Part 6 in my series on Keeping a Low Grocery Budget is a little different this week. Cereal is next on my list to write about. But really, cereal’s boring. In a nutshell, if it’s not free, I don’t buy it. Most of it is sugary junk that doesn’t fill us up anyway. I can, sometimes, find sales where after coupons, catalinas, and/or rebates, the cereal is free. If the cereal isn’t toooo bad, I buy a lot. When it’s out, it’s out. I don’t buy it again until it’s free again. Right now, I have about 8 boxes of cheerios left in my cupboards. Let me tell you, my kids are really sick of cheerios. 😉 There haven’t been any good sales lately on cereal, though, so I’m not buying it!!
And that’s it, really for cereal. So, I thought I’d touch on something real, something that helps me feed my family healthy nutrients very cheaply this week: gardening!
A couple weeks ago, I got the book, The Backyard Homestead, from the local library. I LOVE it! It inspired me to try something different with my garden this year. I am notoriously a very messy gardener. I HATE weeding…I have not planned well in the past and my garden usually ends up with a good deal of unused space that goes to hip-high weeds.
I’ve always liked the idea of permanent containers. This year (once again) we thought of them too late to get them built beforehand…however, we did shape the dirt in my garden into raised beds of sorts. If it does make the gardening easier (easier weeding, less bending etc), my hubby will build me permanent raised beds this fall.
My garden was complicated this year by the fact that we sold our house and my old garden with it. We have a small acreage we are working towards building on, but we’re not living there yet. Given my track record of (not) weeding my garden when it’s right out my back door, I worried about putting it 2 miles from my current residence. That’s another reason for the raised-ish beds.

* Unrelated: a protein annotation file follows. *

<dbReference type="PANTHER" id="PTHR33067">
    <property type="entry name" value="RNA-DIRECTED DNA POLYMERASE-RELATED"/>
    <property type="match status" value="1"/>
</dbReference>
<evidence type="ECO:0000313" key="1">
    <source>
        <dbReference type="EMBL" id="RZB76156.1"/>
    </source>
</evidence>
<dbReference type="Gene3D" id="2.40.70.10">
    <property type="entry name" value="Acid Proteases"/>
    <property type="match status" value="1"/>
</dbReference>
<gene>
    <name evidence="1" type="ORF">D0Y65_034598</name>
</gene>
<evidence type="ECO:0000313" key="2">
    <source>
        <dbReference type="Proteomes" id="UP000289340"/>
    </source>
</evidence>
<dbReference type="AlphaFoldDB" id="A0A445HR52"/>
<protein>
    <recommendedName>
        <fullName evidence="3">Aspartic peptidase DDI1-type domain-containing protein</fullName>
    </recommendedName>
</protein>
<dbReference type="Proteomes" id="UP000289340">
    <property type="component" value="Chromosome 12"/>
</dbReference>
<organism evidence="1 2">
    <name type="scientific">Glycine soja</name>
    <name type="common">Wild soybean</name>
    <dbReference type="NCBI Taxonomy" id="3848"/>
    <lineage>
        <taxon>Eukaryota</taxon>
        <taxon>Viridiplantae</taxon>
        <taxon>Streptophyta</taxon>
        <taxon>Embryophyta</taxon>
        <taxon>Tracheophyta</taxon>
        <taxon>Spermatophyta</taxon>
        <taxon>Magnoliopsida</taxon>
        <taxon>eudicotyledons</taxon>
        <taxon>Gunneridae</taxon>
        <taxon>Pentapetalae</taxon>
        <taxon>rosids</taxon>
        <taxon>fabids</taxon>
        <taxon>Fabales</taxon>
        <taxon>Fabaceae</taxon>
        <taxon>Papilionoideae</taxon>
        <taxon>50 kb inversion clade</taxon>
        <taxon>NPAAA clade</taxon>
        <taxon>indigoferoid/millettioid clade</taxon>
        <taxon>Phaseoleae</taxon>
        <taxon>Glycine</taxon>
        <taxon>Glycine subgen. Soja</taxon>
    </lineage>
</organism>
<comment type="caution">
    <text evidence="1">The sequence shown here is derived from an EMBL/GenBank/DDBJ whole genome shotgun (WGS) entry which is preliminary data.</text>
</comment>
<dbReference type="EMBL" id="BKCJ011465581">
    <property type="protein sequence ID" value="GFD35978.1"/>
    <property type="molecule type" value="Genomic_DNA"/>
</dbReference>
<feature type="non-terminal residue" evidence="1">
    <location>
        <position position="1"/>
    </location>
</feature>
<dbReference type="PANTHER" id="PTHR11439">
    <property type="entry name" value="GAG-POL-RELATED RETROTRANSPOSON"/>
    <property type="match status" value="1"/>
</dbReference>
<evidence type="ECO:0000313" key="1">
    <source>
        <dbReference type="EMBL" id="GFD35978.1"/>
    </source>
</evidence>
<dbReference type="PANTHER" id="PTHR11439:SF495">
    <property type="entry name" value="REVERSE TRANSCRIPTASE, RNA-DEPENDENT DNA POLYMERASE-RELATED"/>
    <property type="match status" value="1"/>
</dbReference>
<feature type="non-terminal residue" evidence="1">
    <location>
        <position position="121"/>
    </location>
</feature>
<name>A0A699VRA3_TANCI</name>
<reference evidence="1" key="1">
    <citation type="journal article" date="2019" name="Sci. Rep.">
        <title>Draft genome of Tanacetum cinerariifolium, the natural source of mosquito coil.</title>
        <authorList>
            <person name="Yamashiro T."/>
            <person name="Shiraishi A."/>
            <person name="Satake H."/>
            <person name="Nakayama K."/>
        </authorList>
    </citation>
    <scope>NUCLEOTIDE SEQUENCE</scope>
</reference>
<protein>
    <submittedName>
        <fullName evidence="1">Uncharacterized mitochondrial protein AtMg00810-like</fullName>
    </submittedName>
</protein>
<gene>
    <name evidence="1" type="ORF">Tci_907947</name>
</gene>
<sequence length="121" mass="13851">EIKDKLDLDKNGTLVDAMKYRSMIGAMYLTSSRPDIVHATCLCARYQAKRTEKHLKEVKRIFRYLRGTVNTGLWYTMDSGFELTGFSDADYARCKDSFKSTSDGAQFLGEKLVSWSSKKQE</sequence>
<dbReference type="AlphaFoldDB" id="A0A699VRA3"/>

Anyway, this is what we were faced with when we first started. Our little tiller literally laughed in our faces when we fired it up get the land ready. In fact, it huffed and puffed for about a minute before it went on strike.
So we borrowed the neighbor’s skiddy. In no time, the top layer of sod was stripped away and I was left with grass free (you can’t imagine how deep and long grass roots are), rich Iowa dirt! Gotta love Iowa… 🙂
To spare you the rest of the boring details… this is what we ended up with. I have 10 raised beds containing: kohlrabi, broccoli, cabbage, brussel sprouts, peppers, tomatoes, 2 kinds of potatoes, sweet peas, green beans, and lettuce. We fenced it to keep out deer.
I also have a smaller (and messier because hubby didn’t get all the top layer of grass out of it) area that has 100 onions planted in it (I’ve never had good luck with onions so I’m not holding my breath – they were only $1), flowers, and I still have zucchini, melons, pumpkins, and cucumbers yet to plant.
We’re also working on an orchard and berry garden. I planted raspberries, currants, blackberries, blueberries, and still have grapes and strawberries to plant.
Finally, I planted a few plants in pots at my house so I can have easier access to fresh veggies at home. I planted lettuce (it’s almost ready to pick!), tomatoes, carrots, and plan to still plant some herbs. And there’s also quite a lot of rhubarb and more grapes growing in my backyard.
|One of my favorite little garden helpers!|
The bounty from my garden will not only feed us for most of the summer, it will also (hopefully) produce enough extra for me to freeze and can for eating throughout the winter. My hubby’s dad is a straight-up farmer and he planted a whole bunch of sweet corn. Traditionally, we all get together for a couple days in late summer and process corn, corn, and more corn. Then we split the bounty. It works out very well. I also can tomatoes, salsa, and pickles, make jelly, and freeze veggies.
The money I save on groceries during the summer allows me to stockpile other groceries I’ll need through the winter: oats, wheat berries, pasta, and meat. Then in the winter, I have more money available to spend on fresh produce that I can’t grow during the winter!
And that’s how gardening plays an integral part in keeping my grocery budget super low. Do you garden and process food?? I’m always looking for good ideas.